In the second decade of the 20th Century, a male nurse strolled into a New York City police station with something to say. Surrendering to police, the man confessed to murdering 8 nursing home patients with chloroform. It was plainly obvious he was guilty, but proving it turned out to be fiendishly difficult. Distressingly, the medical examiner’s office declared they could not test for chloroform in any but the most recently deceased. This lack of help from the medical establishment – the inability to deduce and prove the guilt of a poisoner – was a hallmark of early American forensic medicine. The problem was especially acute in New York, where the position of Chief Medical Examiner was routinely handed out as part of the spoils system to whomever had been a loyal party hack. At the time of the chloroform killings, the most pronounced characteristic of the current medical examiner was showing up to crime scenes intoxicated, assuming he showed up at all.
The public and reformers finally pushed through some needed improvements, and Charles Norris got the job. Norris was from a well-known Pennsylvania industrial family renowned for its civic accomplishments. Norris immediately set to work, toughening standards and demanding the utmost from staff, routinely using his own money to purchase supplies or even pay out extra salaries for talented workers. Foremost among these was Alexander Gettler, a close-mouthed man who loved to sneak away periodically to call his bookie about horse races, but also the greatest forensic toxicologist in America. Together Norris and Gettler would take the science of forensics and toxicology from the amateurish position it occupied in America to one of the foremost aides in solving crimes.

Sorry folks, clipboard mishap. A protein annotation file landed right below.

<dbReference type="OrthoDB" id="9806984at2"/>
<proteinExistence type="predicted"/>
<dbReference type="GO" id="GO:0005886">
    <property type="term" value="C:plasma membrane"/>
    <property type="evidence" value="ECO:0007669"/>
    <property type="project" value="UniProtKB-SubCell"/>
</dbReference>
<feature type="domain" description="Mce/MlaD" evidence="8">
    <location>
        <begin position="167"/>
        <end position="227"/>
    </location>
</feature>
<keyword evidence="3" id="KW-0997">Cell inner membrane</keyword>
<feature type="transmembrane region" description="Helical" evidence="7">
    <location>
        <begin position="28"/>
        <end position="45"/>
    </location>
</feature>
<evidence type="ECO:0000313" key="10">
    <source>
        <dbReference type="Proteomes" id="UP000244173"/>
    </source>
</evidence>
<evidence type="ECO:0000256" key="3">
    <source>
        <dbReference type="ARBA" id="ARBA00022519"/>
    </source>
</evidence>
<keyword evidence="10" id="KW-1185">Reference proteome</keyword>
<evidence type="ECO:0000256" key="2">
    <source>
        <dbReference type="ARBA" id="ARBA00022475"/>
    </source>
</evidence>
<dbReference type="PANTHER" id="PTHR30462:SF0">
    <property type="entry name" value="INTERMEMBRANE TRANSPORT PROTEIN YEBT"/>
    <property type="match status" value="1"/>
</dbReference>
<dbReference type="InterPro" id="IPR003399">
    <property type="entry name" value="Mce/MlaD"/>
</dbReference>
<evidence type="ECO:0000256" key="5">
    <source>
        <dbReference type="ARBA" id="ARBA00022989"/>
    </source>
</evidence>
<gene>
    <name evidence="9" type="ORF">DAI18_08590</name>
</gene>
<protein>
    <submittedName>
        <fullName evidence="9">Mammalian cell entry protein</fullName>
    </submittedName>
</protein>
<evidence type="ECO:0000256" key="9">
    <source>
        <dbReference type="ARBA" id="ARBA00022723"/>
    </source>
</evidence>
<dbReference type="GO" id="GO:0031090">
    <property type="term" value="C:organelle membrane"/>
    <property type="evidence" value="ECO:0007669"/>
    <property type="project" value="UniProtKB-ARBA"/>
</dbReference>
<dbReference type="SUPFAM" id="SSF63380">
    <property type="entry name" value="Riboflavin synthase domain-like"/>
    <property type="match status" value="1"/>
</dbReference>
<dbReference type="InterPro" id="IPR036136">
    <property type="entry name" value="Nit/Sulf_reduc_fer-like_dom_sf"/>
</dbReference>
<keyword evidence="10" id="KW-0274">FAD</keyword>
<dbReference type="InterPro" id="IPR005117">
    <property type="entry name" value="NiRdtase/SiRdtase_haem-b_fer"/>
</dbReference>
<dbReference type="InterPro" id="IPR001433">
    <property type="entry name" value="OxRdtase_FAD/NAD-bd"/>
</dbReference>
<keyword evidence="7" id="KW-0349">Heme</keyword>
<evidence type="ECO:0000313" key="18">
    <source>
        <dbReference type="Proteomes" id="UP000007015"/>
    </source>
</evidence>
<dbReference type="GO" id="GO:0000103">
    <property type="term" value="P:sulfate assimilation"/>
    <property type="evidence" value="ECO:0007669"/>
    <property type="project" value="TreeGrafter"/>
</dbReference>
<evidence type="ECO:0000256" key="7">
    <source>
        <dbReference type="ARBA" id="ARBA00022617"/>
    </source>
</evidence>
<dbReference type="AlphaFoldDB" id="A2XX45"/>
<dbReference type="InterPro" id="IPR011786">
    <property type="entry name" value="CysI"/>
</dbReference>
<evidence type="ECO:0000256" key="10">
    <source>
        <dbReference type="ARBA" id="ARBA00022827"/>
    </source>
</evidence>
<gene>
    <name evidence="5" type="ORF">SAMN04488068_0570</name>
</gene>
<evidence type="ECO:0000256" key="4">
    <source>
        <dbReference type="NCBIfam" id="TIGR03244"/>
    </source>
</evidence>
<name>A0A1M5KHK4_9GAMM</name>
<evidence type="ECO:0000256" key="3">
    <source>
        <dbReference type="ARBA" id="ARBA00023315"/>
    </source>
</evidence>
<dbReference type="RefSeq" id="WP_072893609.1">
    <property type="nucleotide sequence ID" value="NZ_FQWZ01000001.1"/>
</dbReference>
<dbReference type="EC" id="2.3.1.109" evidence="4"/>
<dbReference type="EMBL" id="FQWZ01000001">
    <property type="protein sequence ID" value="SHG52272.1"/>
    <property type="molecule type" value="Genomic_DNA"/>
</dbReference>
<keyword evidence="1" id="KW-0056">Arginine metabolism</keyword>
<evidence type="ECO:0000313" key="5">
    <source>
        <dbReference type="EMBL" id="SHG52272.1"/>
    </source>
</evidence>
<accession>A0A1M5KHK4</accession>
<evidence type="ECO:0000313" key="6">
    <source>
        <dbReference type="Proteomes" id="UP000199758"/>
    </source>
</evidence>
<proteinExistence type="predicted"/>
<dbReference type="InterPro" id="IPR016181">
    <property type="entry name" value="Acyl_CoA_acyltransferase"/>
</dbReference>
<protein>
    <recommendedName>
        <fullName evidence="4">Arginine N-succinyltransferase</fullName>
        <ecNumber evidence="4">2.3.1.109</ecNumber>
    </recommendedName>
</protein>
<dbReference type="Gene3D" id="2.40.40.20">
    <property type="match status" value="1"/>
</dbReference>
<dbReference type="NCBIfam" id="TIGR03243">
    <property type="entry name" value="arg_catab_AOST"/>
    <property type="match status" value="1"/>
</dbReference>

Trailer for The Poisoner’s Handbook by Deborah Blum
Overall The Poisoner’s Handbook is a fun if somewhat shallow ride through a turbulent time when science was trying to catch up with the many advances of the modern world, andt o catch that most diabolical of killers, the poisoner. Blum’s work isn’t without flaws. The chapter titles may speak to a single poison, but each chapter bounces around quite a bit. Sometimes the subject changes can be quite jolting. Wood alcohol pops up throughout the narrative, as does arsenic. Blum could also provide more details on various trials or flesh out certain incidents. For this reason The Poisoner’s Handbook suffers from what a lot of narrative non-fiction promulgates, information but at a discount in order to keep the reader hooked. In the end though the good far out ways the poison, and The Poisoner’s Handbook is highly recommended to anyone interested in the True Crime genre or the history of science and technology.
Code 451 Rating: 7.5 (Good Read)
Please send any questions or comments to Code 451 Reading Room.
For more Code 451 book reviews, check out our Reading Room.